The End of Louisiana’s Income Tax? Debate Begins Today
Louisiana lawmakers will begin debate and discussion on proposed legislation that would effectively end Louisiana's income tax as we know it. Conversations and arguments concerning proposed legislation that would scale down and eventually eliminate the tax are scheduled to begin today before the House Ways and Means Committee.
The legislation is HB 424 and if passed by both the House and the Senate in its current form would phase out taxes collected on the income of persons, estates, and trusts. The author of the legislation, Richard Nelson of Mandeville, says Louisiana needs to end its income tax if the state hopes to compete with other states that don't have a state income tax. Among those states are Texas, Florida, and Tennessee.
Nelson's bill would gradually phase out the income tax as we know it over the next four years. According to the plan outlined by his legislation residents of the state would not be paying income tax to the state by the year 2027.
While this sounds like a great idea at first blush, you should be asking the question, how is the state going to make up the revenue generated by the income tax? Will state services be reduced? Budgets be cut? State employees laid off?
According to Nelson's plan, none of those things would happen. The revenue "shortfall" for lack of a better term would be made up by lowering the homestead exemption rate and by eliminating quite a few exemptions now allowed under the state's sales tax statutes.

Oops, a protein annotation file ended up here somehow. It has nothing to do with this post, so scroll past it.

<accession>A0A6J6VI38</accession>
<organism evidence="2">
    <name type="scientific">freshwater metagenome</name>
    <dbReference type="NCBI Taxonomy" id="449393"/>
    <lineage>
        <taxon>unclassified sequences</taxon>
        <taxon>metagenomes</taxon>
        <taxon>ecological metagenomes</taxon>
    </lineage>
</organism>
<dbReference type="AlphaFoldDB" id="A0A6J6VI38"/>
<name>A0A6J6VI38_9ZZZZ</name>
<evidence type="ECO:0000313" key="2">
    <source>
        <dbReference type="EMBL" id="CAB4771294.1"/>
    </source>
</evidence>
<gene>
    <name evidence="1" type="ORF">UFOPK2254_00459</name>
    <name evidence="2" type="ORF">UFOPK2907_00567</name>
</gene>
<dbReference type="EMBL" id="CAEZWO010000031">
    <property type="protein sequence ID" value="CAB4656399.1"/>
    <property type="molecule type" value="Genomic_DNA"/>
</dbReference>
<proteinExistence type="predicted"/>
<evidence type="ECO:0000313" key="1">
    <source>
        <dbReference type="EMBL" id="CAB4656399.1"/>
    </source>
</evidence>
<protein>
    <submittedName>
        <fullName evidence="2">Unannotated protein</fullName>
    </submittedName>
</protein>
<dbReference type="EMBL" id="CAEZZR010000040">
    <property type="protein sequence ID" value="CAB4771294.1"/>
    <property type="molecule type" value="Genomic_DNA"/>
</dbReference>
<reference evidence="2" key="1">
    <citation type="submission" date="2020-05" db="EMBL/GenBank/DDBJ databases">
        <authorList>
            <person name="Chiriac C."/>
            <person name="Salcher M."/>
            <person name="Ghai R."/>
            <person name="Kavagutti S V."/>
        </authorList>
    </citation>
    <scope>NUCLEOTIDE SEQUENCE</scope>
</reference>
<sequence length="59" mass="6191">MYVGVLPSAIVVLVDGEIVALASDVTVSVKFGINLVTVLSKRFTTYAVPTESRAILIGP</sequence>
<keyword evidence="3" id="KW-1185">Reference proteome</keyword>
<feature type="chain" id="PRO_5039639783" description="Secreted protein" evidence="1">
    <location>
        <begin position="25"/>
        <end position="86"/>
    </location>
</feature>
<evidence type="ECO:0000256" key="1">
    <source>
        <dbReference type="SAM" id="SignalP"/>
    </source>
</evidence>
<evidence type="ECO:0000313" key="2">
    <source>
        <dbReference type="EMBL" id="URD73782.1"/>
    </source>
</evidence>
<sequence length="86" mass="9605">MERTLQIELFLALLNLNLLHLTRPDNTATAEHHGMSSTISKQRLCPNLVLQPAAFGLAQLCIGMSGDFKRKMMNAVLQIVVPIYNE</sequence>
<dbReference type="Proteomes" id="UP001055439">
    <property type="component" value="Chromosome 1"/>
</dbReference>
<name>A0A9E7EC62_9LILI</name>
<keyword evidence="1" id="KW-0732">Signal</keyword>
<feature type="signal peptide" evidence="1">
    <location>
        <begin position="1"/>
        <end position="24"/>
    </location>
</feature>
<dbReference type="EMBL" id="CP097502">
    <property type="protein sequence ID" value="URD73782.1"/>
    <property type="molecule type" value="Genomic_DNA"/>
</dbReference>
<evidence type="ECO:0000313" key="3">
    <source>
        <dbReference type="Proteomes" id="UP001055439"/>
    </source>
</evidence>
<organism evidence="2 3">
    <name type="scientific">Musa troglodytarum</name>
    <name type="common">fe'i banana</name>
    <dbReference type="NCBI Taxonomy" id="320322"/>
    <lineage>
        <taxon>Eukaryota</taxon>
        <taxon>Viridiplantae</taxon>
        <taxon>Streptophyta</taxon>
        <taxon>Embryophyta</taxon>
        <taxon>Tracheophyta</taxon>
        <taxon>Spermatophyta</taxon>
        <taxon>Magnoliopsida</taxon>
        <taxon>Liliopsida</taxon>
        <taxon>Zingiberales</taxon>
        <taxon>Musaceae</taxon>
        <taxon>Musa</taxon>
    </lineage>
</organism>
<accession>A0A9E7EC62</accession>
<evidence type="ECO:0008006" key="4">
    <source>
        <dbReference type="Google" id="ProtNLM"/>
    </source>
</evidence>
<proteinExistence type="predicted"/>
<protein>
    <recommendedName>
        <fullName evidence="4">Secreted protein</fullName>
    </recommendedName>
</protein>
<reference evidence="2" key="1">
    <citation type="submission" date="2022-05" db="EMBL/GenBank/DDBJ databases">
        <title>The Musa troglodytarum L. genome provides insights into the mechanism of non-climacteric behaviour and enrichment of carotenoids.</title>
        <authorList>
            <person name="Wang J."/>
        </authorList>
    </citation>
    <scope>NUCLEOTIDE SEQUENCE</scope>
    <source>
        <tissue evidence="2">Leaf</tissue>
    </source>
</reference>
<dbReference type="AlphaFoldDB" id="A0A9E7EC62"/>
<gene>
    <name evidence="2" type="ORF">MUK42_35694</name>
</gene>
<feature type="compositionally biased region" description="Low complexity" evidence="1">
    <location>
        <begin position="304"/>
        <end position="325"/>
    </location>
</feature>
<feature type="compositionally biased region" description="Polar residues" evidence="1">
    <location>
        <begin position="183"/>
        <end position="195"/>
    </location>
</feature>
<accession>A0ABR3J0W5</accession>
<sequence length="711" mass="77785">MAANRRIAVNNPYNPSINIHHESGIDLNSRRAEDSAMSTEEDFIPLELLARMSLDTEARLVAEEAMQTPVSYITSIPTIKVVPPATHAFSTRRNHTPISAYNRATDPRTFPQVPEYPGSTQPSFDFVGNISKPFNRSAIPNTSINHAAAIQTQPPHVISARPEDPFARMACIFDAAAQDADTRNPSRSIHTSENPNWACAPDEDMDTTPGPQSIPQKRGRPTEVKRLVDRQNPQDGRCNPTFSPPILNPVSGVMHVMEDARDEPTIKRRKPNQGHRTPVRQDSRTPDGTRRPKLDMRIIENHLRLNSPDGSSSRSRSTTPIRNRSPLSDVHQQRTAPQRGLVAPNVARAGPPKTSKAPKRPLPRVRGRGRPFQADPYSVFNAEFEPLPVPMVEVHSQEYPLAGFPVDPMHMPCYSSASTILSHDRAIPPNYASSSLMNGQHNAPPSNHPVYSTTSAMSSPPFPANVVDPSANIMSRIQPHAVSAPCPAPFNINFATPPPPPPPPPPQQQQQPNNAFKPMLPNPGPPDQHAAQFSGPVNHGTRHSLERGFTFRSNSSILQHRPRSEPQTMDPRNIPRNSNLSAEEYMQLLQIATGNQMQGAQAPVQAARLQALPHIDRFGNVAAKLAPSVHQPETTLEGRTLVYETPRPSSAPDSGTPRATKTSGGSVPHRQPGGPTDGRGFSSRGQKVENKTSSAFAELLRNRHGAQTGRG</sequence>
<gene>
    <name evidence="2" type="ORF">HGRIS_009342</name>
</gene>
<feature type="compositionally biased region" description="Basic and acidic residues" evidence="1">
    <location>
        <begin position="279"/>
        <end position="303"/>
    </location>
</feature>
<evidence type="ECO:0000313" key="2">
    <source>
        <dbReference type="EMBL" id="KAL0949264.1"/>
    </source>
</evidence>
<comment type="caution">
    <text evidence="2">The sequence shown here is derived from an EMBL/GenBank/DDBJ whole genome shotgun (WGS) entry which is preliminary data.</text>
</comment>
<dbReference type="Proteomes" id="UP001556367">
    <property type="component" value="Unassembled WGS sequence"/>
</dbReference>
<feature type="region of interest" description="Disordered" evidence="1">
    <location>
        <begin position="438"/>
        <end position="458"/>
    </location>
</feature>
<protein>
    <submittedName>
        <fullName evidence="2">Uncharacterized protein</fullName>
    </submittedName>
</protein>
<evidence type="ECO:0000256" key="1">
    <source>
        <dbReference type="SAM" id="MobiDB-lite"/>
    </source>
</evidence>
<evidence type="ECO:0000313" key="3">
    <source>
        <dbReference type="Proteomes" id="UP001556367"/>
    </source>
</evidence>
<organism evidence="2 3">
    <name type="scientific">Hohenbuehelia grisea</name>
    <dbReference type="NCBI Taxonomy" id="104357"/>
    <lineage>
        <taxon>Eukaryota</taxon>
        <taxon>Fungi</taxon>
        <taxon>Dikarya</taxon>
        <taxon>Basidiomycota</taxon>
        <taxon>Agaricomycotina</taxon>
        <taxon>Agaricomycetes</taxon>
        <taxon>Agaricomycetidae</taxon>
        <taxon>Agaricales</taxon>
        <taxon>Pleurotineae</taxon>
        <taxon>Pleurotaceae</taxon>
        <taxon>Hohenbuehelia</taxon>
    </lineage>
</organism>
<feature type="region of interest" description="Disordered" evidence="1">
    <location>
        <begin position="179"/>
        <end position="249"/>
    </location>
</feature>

Nelson noted in comments made to the Louisiana Radio Network that there are some 206 exemptions to the state sales tax laws right now. Closing the loopholes on just a few of those might be all that's needed to maintain the revenue stream without the influx of money from a state income tax.
It should be noted that in addition to serving as a State Representative from the Mandeville area, Richard Nelson is also a candidate for Governor of Louisiana. He stated that he intends to make the removal/repeal of a state income tax a part of his gubernatorial campaign platform.
The House Ways and Means Committee is expected to begin debate on this issue and several others when they meet in Baton Rouge later this morning.
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